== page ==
Last week I took a trip to Ahalia Heritage Village, my second after almost a year! There were quite exciting changes in there with some delightful additions around the campus. The first, most noticeable one, of course was the windmill! None can miss that!!! It's gigantically huge and I was totally enamoured by it!
Not a clear picture...doesn't justify its enormity!
Took it from a moving bus...
Took it from a moving bus...
If you haven't read my earlier posts on Ahalia...Read it here and here for you need to get an idea of the immensity and idyllic environment I am talking about.
It's always a pleasure to be in the presence of Devan Sir who is by the way an incredible human being as he is an incredible artist. We then drove to Ahalia Heritage Village as the bus takes us only till Ahalia Eye Hospital. The campus is enormously huge! I was honoured when Varma Sir, also joined us inspite of his migraine. It expresses their hospitality and I am so grateful to be at the receiving end. Both Varma Sir and Devan Sir are the inseparable elements of Ahalia! The warmth they, as well as each staff, emanates beaming with cordial smiles is something that would gratify any visitor! We did have a fruitful talk and discussion on very many things related to art and artists. I always enjoy such zesty vibes when there's so much art around!
The Kerala murals that were in progress during my last visit had transformed and were in its full glory; enticingly appealing!
There was also a Granite sculpture workshop held sometime back with skilled artists from all over India and their creations have been placed appropriately. It needs a little work with the completion of the base; Ahalia intends to form it as a sculpture garden which I personally believe would take it a new level. About those, may be in a later post once they are all set up!
The main idea, however, behind my trip was to see the works of the women artists' who had created some fabulous work in the last week of August from 19th to 25th. The occasion being Ahalia Women's Painting Camp; with thirteen artists from various parts of Kerala. They were each entrusted with a female mythological character beforehand; to create what they envisioned of their character. Almost each one of them had accomplished well!
Anandavally with 'Savitri'/ Vani Naduvath with 'Gargi'
Leena Raj with 'Surpanakha'/ Santakumari with 'Sathi'
Suvarna with 'Seelavathi'/ Sreeja Pallam with 'Gandhari'
Anupama Alias with 'Ahalia'/ Jaya with 'Draupadi'
Chitra with 'Poothana'/ Dodsy Antony with 'Urmila'
Himahari with 'Tara'
To get a good view of Ahalia, one needs to place it this way :)
Varma Sir did mention that probably it's the first time that a workshop/camp on female mythological characters had been done by women artists. The workshop, however, seems successful with the versions the artists' have created. Each one has a unique narrative style and their interpretation stays true to the character they have been assigned with. The details some artists' have laboured on with finesse caught my eye... particularly Mithra, Sreeja, Jaya and Chitra.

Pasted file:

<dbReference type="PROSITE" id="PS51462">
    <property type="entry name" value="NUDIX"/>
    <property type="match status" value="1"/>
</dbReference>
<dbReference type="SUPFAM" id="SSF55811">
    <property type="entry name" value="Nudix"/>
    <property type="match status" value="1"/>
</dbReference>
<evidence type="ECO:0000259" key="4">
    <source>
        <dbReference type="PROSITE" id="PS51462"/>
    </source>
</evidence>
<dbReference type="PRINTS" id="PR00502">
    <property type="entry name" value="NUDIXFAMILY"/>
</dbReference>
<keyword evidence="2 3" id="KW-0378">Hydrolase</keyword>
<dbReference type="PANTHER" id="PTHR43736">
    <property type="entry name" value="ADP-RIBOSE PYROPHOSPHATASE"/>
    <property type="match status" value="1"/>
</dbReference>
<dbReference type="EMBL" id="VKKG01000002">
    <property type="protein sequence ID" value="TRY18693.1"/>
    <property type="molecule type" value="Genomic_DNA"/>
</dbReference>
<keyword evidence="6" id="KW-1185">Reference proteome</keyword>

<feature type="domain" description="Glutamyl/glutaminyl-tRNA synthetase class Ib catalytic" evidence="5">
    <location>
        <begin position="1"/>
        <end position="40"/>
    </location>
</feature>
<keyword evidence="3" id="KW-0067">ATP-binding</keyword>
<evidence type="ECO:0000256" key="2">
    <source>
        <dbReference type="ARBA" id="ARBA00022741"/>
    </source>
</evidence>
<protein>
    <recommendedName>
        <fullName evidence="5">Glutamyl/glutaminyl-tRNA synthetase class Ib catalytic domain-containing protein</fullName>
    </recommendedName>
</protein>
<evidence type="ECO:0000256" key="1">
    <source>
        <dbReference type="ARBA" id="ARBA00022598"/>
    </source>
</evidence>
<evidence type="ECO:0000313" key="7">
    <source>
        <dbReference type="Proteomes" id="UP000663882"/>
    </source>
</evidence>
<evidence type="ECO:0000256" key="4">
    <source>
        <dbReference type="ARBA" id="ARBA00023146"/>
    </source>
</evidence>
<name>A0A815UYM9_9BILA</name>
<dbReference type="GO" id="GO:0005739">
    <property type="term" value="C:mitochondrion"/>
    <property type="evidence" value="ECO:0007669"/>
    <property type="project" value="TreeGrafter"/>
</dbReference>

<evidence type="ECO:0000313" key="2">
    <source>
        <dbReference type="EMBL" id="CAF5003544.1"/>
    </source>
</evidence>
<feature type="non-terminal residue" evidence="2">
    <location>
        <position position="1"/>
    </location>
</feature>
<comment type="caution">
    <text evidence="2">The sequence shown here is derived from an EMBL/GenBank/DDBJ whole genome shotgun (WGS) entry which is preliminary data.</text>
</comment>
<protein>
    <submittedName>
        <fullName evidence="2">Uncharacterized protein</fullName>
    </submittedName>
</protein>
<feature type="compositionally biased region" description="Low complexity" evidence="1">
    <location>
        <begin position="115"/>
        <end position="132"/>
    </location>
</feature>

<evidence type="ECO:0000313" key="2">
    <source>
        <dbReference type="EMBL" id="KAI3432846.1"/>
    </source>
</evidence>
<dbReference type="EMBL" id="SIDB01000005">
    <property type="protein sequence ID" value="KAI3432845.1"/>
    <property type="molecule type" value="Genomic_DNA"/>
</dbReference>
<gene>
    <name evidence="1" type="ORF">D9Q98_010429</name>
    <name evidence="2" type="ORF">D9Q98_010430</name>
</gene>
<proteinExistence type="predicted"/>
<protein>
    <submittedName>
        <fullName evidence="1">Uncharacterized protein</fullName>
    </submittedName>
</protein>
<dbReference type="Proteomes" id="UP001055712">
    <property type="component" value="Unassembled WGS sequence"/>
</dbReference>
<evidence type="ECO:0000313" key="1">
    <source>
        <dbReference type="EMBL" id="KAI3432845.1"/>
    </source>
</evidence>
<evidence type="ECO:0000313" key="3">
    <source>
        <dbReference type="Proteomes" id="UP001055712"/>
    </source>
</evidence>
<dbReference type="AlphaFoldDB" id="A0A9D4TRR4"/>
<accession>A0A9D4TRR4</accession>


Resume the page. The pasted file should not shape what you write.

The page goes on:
While landscape seems to be the major preferred layout, Anupama and Himahari have tried the portrait one and that stands out too. I was reminded of Frida Kahlo and the Mexican style when I encountered 'Tara'; it does have a folksy touch to it. Devan sir mentioned that it was Mithra who has been portrayed in Himahari's painting as 'Tara' as they shared a strong bond of friendship in the camp; it's such tidbits that really adds warmth and color to the story! Agree?
It was, nevertheless, extremely difficult to choose a favourite as each one had some element that attracted me towards it!!! ...Perhaps 'Tara' stood a wee bit ahead with it's folksy touch as my friends who know me will gather it! ;)
Voicing the concerns of women from time immemorial, one can see the plight of women hasn't changed much over the centuries. Anguish and endurance seems to be part and parcel of a woman's life. Though one can find changes in several arenas particularly in the work field, 'She' has miles to travel to reach what 'She' can rightly term as 'liberty' in it's truest sense. All these female characters are epitome of endurance; their life was one of sorrow and sacrifice they willingly accepted for the sake of their better half/loved ones.
Artist Leena Raj questions as to why there is no change in the attitude of society towards women's issues, "It is still the same as it was for Surpanakha where a ruler like Rama humiliated and tortured her just because she fell in love with a man she desired." (from Times News Network article)
That set me thinking...doesn't it?
Disclaimer: This is not a sponsored post. The views expressed are my own.